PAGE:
The Effect of Acute Oral Galactose Administration on the Redox System of the Rat Small Intestine

Antioxidants (Basel). 2021 Dec 24;11(1):37. doi: 10.3390/antiox11010037.


Galactose is a ubiquitous monosaccharide with important yet incompletely understood nutritive and physiological roles. Chronic parenteral d-galactose administration is used for modeling aging-related pathophysiological processes in rodents due to its ability to induce oxidative stress (OS). Conversely, chronic oral d-galactose administration prevents and alleviates cognitive decline in a rat model of sporadic Alzheimer's disease, indicating that galactose may exert beneficial health effects by acting in the gut. The present aim was to explore the acute time-response of intestinal redox homeostasis following oral administration of d-galactose. Male Wistar rats were euthanized at baseline (n = 6), 30 (n = 6), 60 (n = 6), and 120 (n = 6) minutes following orogastric administration of d-galactose (200 mg/kg). The overall reductive capacity, lipid peroxidation, the concentration of low-molecular-weight thiols (LMWT) and protein sulfhydryls (SH), the activity of Mn and Cu/Zn superoxide dismutases (SOD), reduced and oxidized fractions of nicotinamide adenine dinucleotide phosphates (NADPH/NADP), and the hydrogen peroxide dissociation rate were analyzed in duodenum and ileum. Acute oral administration of d-galactose increased the activity of SODs and decreased intestinal lipid peroxidation and nucleophilic substrates (LMWT, SH, NADPH), indicating activation of peroxidative damage defense pathways. The redox system of the small intestine can acutely tolerate even high luminal concentrations of galactose (0.55 M), and oral galactose treatment is associated with a reduction rather than the increment of the intestinal OS. The ability of oral d-galactose to modulate intestinal OS should be further explored in the context of intestinal barrier maintenance, and beneficial cognitive effects associated with long-term administration of low doses of d-galactose.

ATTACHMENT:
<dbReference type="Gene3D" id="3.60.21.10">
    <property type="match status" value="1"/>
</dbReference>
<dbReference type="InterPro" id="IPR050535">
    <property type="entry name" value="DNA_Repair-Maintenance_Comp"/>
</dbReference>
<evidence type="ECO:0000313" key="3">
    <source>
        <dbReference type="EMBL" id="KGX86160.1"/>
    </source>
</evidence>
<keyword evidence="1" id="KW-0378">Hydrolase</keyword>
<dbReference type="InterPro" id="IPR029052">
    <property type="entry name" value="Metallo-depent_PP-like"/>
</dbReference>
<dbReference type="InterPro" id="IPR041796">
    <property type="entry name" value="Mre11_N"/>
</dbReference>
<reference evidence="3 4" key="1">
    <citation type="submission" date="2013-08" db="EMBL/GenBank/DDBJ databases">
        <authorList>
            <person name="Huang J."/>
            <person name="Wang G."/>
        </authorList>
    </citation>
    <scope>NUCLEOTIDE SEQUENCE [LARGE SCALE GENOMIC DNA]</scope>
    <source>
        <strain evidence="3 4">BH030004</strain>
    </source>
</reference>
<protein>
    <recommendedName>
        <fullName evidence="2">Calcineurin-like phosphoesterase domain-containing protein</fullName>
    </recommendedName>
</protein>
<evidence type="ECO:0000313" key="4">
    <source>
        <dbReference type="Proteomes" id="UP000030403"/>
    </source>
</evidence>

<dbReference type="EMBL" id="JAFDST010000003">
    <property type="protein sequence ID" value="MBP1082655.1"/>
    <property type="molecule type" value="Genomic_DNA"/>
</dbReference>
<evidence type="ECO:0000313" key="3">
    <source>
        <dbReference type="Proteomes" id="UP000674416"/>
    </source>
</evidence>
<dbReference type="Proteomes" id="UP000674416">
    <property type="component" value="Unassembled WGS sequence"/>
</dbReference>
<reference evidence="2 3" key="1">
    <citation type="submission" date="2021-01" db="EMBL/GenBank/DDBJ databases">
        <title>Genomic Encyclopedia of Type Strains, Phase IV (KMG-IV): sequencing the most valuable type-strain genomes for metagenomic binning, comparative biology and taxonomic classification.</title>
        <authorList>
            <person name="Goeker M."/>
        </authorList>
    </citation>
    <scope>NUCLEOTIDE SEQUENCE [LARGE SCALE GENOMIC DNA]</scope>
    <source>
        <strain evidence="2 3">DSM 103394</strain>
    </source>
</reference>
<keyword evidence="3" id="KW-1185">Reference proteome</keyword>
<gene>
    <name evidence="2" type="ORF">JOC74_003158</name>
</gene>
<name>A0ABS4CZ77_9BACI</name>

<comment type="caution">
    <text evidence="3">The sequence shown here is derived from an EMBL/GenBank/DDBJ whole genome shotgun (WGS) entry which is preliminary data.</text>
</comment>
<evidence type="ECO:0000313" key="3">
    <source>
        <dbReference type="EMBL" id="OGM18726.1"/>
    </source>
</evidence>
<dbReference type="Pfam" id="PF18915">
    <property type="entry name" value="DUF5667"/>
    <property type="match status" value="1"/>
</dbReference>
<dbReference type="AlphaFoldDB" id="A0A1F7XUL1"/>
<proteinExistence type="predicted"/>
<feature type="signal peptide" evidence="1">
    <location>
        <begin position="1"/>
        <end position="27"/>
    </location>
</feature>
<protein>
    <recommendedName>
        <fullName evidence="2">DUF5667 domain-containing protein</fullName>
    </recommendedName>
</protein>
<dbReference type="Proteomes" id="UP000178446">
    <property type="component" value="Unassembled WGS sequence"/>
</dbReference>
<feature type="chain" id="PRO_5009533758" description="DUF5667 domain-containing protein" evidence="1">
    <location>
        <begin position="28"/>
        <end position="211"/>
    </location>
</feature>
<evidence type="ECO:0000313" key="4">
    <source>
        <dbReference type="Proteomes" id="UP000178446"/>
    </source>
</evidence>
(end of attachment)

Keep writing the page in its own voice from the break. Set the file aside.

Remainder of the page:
Keywords: galactose; gastrointestinal tract; oxidative stress; redox; redox homeostasis.